The Final Four of the 2015 NCAA College Basketball Tournament are set, with Kentucky facing Wisconsin and Duke playing Michigan State this Saturday. But which “teams” are likely to win the current game of stock-market investing?
Burt White, chief investment officer for LPL Financial (LPLA) just shared his views on the market’s Final Four: the economy, earnings, valuations and technicals.
“Based on our assessment of these four factors, we expect stock market investors may be ‘cutting down the nets’ due to potential high-single-digit stock market gains in 2015,” he explained in a report issued Wednesday.
Semifinalist #1: Economy
Due to the impact of falling oil prices and the strengthening U.S. dollar, the economy has weakened in the first quarter.
“Cheap oil has led energy producers to cut spending. The strong U.S. dollar has reduced the attractiveness of U.S. exports, contributing to a slower pace of growth,” White explained.
Plus, a tough winter and a work slowdown at West Coast ports hurt economic activity. Still, U.S. gross domestic product is on track to grow 1%-2% in the first quarter of 2015, experts say.
“We expect the reversal of some of these factors should help GDP growth return to 3%-plus in the coming quarters. Better weather should be a given. Consumer spending is beginning to benefit from lower fuel prices, while transportation costs have come down,” White said.
There’s some pickup in economic activity in Europe, and China is expected to enact more stimulus measures to achieve its 7% growth target.
The bottom line, says White, is for a continuation of economic expansion in 2015 after the first-quarter dip. Furthermore, there’s little to no evidence of excesses that could suggest an impending recession.
Semifinalist #2: Earnings
Earnings growth appears to have “stalled” in early 2015, according to LPL, “but we continue to see earnings as a key driver of our positive stock market view.”
Earnings could fall 3% year over year in the first quarter, points out Thomson Reuters, as a result of the drop in oil prices and the strong U.S. dollar.
“We estimate the drag on overall S&P 500 profits from energy-sector earnings during the first quarter of 2015 to be roughly 4%-5%,” White said.
Since S&P 500 companies generate about 35%-40% of their sales overseas, there’s a strong drag on revenue earned in foreign currencies with a strong dollar. “We estimate that currency represented a roughly 3% drag on S&P 500 earnings during the fourth quarter of 2014, based on a 9% rise in the dollar during that quarter vs. the year-ago period (Q4 2013),” he added.
A 6% drag on earnings from current currency levels is “a reasonable expectation” for Q1’15, White notes.
“We expect market participants to see these two earnings drags as mostly temporary and look beyond them to better earnings growth later this year,” he said.
Semifinalist #3: Technicals
Stocks have been in a solid uptrend, judging by the slope of the 200-day moving average.
In terms of their formation of a series of higher highs and higher lows (a bullish trend), the S&P 500 Index weekly price chart has been stellar, White points out, “indicating a long-term bullish trend may remain in place for U.S. equities.”
Plus, LPL doesn’t believe investor sentiment is overextended based. A recent survey found the level of bullishness, 38%, to be in line with the long-term average.
“This amount of margin debt has not derailed this bull market in recent years, and we do not expect to do so this year,” White explained.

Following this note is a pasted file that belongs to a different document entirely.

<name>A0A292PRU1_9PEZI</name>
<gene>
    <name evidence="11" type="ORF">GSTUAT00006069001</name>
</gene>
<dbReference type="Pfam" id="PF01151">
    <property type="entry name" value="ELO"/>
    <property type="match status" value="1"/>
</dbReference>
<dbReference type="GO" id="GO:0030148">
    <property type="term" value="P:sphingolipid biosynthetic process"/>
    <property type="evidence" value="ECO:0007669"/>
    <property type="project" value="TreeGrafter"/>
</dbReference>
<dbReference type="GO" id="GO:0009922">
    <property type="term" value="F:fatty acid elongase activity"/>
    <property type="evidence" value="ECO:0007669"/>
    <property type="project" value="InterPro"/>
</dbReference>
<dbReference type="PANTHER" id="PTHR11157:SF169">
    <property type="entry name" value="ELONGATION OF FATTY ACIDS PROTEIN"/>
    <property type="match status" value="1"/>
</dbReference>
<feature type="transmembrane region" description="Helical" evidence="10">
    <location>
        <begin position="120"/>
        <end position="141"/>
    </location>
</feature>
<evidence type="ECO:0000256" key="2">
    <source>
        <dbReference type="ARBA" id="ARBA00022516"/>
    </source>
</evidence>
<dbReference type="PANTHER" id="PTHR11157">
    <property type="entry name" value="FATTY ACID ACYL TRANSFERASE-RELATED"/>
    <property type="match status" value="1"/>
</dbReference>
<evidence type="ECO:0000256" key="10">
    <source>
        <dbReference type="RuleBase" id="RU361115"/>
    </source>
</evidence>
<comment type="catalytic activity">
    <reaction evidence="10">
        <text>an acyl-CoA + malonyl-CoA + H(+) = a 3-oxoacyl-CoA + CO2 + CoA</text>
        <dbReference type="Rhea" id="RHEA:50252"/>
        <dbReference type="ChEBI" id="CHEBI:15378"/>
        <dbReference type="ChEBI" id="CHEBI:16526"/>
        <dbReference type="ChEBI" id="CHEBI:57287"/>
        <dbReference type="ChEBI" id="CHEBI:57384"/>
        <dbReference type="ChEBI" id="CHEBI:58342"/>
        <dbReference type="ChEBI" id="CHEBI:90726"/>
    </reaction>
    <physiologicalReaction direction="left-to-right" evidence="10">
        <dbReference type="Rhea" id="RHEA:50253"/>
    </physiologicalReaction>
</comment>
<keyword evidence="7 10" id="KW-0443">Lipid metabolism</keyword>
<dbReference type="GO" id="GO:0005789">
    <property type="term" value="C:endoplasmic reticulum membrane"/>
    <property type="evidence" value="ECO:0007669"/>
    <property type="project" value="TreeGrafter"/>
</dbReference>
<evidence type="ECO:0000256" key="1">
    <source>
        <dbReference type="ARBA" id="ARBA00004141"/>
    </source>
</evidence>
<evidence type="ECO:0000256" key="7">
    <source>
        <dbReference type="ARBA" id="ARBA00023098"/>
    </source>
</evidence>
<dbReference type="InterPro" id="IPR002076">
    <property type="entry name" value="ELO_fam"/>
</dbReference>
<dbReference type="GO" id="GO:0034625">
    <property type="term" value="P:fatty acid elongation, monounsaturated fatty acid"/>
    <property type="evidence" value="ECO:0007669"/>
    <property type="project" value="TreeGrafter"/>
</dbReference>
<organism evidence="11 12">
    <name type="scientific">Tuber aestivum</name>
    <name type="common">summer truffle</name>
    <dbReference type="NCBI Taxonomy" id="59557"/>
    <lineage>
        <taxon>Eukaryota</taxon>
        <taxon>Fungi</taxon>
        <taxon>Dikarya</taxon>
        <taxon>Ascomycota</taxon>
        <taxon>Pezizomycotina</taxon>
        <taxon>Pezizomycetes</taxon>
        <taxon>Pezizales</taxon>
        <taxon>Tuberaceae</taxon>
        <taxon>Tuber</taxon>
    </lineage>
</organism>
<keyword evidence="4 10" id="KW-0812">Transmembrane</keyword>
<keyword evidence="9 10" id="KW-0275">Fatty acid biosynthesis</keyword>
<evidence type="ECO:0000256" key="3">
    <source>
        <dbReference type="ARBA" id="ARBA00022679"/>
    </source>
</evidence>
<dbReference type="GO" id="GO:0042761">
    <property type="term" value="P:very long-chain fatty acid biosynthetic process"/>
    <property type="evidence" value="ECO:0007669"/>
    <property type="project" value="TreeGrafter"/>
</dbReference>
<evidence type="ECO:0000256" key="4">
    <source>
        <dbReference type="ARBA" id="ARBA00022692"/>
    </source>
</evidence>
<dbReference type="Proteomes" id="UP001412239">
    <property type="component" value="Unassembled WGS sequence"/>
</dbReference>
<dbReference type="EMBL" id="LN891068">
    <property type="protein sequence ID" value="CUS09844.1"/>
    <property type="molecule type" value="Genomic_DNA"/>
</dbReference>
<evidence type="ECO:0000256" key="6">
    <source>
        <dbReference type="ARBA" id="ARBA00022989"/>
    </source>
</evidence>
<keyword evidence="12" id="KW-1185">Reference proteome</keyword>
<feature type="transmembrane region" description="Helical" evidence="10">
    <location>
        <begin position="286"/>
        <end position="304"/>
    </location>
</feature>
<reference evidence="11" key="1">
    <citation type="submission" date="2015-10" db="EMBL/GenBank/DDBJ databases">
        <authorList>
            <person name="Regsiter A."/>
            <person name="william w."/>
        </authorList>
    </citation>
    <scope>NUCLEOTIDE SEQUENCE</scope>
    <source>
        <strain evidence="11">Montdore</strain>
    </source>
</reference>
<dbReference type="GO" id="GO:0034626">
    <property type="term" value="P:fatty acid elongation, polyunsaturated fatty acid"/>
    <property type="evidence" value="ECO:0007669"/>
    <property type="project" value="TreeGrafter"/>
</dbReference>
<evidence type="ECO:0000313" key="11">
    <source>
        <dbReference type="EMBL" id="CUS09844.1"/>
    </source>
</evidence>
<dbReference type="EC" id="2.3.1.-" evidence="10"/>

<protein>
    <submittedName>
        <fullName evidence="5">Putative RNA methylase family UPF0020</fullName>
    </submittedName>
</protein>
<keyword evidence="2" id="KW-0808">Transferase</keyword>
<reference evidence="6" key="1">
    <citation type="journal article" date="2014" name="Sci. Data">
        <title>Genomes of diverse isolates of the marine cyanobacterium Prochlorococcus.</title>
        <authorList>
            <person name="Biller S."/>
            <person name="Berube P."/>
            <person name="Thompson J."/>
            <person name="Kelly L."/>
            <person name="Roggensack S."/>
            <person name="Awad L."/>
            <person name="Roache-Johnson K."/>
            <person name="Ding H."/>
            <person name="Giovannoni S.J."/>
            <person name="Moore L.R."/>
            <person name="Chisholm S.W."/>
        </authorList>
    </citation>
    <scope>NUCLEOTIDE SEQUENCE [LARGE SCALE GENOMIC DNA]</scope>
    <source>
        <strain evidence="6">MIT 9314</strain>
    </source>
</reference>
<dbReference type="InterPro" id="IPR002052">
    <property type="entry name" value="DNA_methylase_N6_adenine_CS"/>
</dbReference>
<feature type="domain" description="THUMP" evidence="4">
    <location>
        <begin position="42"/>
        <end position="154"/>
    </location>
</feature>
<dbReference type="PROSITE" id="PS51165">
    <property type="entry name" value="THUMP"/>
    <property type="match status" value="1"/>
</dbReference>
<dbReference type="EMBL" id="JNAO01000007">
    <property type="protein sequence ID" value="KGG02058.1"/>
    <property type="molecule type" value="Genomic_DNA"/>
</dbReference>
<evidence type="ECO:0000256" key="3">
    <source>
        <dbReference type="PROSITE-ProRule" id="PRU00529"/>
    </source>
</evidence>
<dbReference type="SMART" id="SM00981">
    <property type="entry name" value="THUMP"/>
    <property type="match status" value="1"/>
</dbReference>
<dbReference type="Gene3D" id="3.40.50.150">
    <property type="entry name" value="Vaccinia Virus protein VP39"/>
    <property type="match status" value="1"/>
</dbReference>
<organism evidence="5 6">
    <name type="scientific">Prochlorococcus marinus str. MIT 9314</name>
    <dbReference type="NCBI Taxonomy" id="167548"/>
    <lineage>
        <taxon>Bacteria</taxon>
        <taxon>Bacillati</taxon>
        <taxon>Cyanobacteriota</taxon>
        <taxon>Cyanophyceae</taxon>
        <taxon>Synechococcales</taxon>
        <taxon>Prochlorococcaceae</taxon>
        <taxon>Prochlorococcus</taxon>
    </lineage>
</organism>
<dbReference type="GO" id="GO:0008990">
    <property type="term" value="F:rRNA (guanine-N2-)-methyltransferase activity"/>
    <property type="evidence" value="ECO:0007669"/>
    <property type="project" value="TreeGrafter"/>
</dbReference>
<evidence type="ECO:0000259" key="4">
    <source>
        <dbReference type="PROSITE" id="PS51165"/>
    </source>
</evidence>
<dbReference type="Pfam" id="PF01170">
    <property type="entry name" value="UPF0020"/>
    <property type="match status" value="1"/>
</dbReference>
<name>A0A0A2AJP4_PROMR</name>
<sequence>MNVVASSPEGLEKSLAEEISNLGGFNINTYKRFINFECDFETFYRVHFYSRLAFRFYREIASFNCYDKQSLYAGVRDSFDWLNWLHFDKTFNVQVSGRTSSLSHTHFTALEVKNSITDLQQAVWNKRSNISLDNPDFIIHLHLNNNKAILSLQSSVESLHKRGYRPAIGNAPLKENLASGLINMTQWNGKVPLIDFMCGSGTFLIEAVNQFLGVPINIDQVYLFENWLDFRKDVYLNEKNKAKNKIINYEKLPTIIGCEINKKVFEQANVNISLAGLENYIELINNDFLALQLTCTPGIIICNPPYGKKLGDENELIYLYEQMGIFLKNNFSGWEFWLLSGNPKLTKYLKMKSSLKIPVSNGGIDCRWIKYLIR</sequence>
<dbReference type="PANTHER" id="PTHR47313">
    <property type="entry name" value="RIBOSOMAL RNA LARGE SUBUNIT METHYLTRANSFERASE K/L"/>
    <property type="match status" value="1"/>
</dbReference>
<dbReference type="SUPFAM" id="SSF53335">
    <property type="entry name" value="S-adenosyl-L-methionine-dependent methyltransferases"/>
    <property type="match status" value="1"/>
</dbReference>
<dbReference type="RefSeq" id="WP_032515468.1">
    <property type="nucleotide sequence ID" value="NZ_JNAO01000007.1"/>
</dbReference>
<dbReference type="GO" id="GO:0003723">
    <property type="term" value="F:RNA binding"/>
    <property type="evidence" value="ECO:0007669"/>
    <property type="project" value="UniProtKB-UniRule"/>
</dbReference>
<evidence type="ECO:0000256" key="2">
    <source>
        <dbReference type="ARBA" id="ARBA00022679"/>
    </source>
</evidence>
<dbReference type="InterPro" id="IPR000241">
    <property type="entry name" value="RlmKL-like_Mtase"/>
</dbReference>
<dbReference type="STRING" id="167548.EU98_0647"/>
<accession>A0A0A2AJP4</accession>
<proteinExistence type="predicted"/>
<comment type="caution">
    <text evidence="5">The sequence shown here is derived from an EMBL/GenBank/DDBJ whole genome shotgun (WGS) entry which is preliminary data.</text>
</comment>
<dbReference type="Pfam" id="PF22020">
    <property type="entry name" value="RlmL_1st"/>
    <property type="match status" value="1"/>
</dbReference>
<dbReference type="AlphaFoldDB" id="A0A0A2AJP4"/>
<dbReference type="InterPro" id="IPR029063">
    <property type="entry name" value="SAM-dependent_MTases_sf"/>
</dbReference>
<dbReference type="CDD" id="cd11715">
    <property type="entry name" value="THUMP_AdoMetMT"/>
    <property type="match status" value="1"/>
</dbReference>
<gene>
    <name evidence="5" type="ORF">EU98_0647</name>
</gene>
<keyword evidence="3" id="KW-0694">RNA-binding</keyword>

Semifinalist #4: Valuations
After a six-year bull market, valuations are above average, which means there’s a reason to be cautious. The S&P 500 trailing price-to-earnings (PE) ratio is 17.5, whereas the forward PE — based on the next year of estimates — is 17.0, the expert states.
“At these levels, valuations are slightly rich, but not high enough for us to change our positive outlook for U.S. stocks for 2015. Valuations have historically not been a reliable predictor of shorter-term stock market performance over periods such as a year, while low interest rates, low inflation and a lack of attractive investment alternatives help justify a modest valuation premium,” according to White. Semifinal Matchup #1: Economy vs. Earnings
Earnings are likely to improve later this year, LPL’s CIO says, along with the U.S. economy. The underlying earnings power of corporate America, after stripping out temporary factors, “is pretty good.”
Excluding the energy sector, average earnings growth for the other nine S&P sectors is 2.7%. In addition, similar periods of earnings weakness in 1986, 1998 and 2012, White says, came during strong years for S&P 500 performance.
Semifinal Matchup #2: Valuations vs. Technicals
Since valuations are above average, they lose the matchup against strong technicals, the expert concludes. “Momentum for the S&P 500 remains strong, and until we see technical evidence to the contrary, we would prefer a ‘buy-the-dip’ strategy,” he explained, though that approach may not be suitable for all investors or necessarily yield positive returns.
Championship: Earnings vs. Technicals
Although it’s a tough call, LPL’s CIO says the firm believes “the classic investing adage that earnings drive stock prices.”
Today’s bull market has been supported by a 133% increase in S&P 500 profits since 2009, and the underlying earnings power of corporate America “should carry the day.”
The LPL CIO concludes that earnings should do “much of the heavy lifting in driving stock market gains” this year. The firm’s experts expect improving earnings throughout 2015 “as some of the temporary drags reverse, and prospects for accelerating growth entering 2016 [should] keep this bull market going.”
— Check out March Madness: Kleintop’s Sweet 16 Bracket for the Stock Market on ThinkAdvisor.